Finding online reports of animal heroism, I wrote perhaps a dozen letters or emails to reporters who had written stories of heroic animal deeds or to people who told of owing their lives to an animal. I got no reponses. In time, however, the searches turned up Kevin Hanrahan, a self-described writer, soldier, and dog advocate, who blogs about today's Military Working Dogs. Of some 600 dogs who trained for months to serve in Iraq and Afghanistan in 2011, 116 died in service. Kevin introduced me to the handler of one of the survivors, Anax, who lost a leg - but not his life, thanks to his handler, Marc. During a firefight, with bullets flying over their heads, Marc and Anax, on a leash attached to his belt, ran for an empty mud hut nearby. But Anax couldn't follow - he'd been shot in both back legs. Marc ran back for his dog , dragged him to the hut and called for a medic as the light in Anax's eyes began to fade. Before leaving with half of the platoon, the medic gave Marc an IV and bandages for Anax. A medevac was arriving a mile away and, unable to get the IV in, Marc picked up and began carrying Anax to the site. Physically and emotionally exhausted from six hours of fierce combat and the injuries to his buddy, Marc himself collapsed. A Czech soldier came to his aid and then, a truck-driving Afghan, who took Marc and Anax to the medevac site. They were flown to an Army veterinary hospital in Germany, where Anax's shattered left rear leg had to be amputated, thus allowing Anax to retire and eventually to be adopted by Marc, thanks to legislation signed by President Clinton allowing adoption of Military Working Dogs.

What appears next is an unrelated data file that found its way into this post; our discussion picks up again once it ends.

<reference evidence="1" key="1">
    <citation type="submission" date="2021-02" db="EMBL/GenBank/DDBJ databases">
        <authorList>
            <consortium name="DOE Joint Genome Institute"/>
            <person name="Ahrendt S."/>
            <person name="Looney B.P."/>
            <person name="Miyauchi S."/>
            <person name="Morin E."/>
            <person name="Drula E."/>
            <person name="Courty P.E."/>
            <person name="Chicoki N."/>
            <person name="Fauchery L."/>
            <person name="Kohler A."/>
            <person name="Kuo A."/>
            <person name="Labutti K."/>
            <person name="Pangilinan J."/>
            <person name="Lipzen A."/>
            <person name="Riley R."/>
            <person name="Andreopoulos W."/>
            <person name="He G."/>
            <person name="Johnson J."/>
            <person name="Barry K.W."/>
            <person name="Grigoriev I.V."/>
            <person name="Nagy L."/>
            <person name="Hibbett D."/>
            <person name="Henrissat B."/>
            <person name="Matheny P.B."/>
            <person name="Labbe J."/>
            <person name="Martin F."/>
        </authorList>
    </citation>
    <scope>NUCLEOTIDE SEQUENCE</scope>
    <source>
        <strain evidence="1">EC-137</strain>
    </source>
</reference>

Please read Kevin's blog to learn more about Marc and of the harrowing events during and after Anax's rescue and of the government's prior treatment of MWDs - considered "equipment" - when no longer "useful."
www.stripes.com - for more background
http://offthebase.wordpress.com - more background
http://pinterest.com/militarydogs - MWD photos